Freetown, SIERRA LEONE – Wayne Mitchell, the Resident Representative of the International Monetary Fund (IMF), has emphasized the crucial need for the government to operate an efficient tax administration to boost tax revenue in the country. His remarks came during a hard-hitting panel discussion at the launch of the new World Bank Sierra Leone Economic Update on Friday, October 27, 2023, at the Sierra Palms Hotel.
Wayne Mitchell pointed out that the most pressing challenge the government currently faces is the imperative to enhance efficiency, which extends beyond tax collection. He emphasized the importance of not just raising taxes but doing so fairly, equitably, and progressively. He stressed that creating a clear tax policy framework is essential to inform the private sector about the government’s intentions concerning tax policy.
“This is not solely about revenue mobilization efforts; we must view the tax framework in a much broader context,” he told the panel.
Another critical issue Mitchell highlighted is the removal of wastages within government operations. He stressed the need to shift the focus toward service delivery, rationalize spending, and find ways to provide the necessary resources to actualize the Feed Salone Program, particularly supporting the Ministry of Agriculture.
Addressing the country’s current economic situation, Mitchell pointed out that inflation stands at 54%, making Sierra Leone the third-highest in Africa, trailing behind Zimbabwe and Eritrea. He underscored the paramount importance of addressing price stability, emphasizing that the Central Bank should prioritize price stability in the medium term.
Mitchell proposed the necessity of communicating to the public that a concerted effort to reduce inflation should be made by the Central Bank and the Ministry of Finance, aiming to achieve it within a specific range by 2025. He emphasized that reducing inflation is a shared responsibility of the government, with the onus not solely on the Central Bank.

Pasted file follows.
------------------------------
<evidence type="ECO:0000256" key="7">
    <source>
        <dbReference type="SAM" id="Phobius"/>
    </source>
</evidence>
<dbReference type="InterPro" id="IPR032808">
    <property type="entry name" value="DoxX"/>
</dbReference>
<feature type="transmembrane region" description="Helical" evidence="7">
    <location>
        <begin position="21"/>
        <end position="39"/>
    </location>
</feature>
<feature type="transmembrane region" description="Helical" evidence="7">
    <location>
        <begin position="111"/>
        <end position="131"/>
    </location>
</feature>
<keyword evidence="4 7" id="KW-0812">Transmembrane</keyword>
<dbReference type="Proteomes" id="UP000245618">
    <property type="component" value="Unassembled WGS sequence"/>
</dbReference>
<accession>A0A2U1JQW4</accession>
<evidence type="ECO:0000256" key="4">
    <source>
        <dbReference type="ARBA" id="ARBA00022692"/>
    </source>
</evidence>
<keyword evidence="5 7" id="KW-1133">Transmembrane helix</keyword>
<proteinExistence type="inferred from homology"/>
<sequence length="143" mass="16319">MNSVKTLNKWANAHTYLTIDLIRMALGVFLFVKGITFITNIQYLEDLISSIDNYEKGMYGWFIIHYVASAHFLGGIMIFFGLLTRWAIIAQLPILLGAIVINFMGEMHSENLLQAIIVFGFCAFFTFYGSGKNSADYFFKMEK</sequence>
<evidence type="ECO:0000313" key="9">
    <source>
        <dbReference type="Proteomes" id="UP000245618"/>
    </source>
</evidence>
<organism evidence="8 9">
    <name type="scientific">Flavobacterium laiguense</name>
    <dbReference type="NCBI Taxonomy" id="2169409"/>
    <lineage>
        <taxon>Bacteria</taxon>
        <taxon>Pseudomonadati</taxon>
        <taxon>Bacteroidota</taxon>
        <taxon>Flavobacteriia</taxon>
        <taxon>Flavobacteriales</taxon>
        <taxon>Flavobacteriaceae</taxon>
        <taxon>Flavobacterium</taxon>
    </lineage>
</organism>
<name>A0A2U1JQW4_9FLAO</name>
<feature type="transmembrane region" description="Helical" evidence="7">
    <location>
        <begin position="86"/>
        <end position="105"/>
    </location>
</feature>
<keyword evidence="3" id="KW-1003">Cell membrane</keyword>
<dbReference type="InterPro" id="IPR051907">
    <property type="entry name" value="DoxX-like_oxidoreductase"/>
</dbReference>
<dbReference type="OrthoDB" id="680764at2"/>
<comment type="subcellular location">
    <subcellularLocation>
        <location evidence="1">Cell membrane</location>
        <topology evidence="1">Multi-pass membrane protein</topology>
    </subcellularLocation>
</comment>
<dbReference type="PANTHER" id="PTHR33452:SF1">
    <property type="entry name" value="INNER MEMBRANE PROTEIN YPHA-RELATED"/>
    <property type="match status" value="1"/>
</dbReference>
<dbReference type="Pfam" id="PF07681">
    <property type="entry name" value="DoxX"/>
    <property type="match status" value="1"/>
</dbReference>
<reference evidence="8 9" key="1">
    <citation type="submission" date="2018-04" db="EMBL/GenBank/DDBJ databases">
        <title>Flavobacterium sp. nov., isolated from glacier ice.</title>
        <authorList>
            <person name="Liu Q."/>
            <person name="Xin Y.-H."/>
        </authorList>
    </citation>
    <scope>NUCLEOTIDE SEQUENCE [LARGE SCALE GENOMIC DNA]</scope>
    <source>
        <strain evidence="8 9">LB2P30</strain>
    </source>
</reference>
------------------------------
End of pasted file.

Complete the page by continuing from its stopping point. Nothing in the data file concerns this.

Regarding Sierra Leone’s debt sustainability challenge, Mitchell acknowledged the discussions on its high debt-to-GDP ratio and causes. He noted that the debt-to-GDP ratio tripled over the past eight years, pointing out that this isn’t solely due to global factors but also policy missteps.
He justified this by highlighting the country’s broad money growth in 2022, which was the highest in the African region, and pointed out that local factors must not be ignored. In addition, he pointed out that the country’s fiscal deficit in 2022, excluding grants from the World Bank, stood at 17% of GDP. The wage bill, debt services, interest payments, and amortization collectively accounted for 100% of domestic revenue generated.
Mitchell emphasized the impact that high debt and servicing have had on the government’s fiscal operations and on the Central Bank’s role in monetizing that debt. He stressed the need for both the Central Bank and the Finance Ministry to collaborate on moving forward.
Addressing the budget deficit, Mitchell mentioned that Sierra Leone’s budget deficit in 2022 was 10.9%, and this year, the Finance Ministry is proposing to reduce it to 5.4% of GDP. He expressed the desire to achieve this target and called for a clear plan for succeeding years.
Finally, Wayne Mitchell emphasized the necessity of inclusive growth, encompassing the private sector, and the need to boost productivity, energy, transportation, water, and other essential infrastructure.
As Sierra Leone grapples with these multifaceted economic challenges, Mitchell’s insights highlight the critical areas that require attention and action. ZIJ/30/10/2023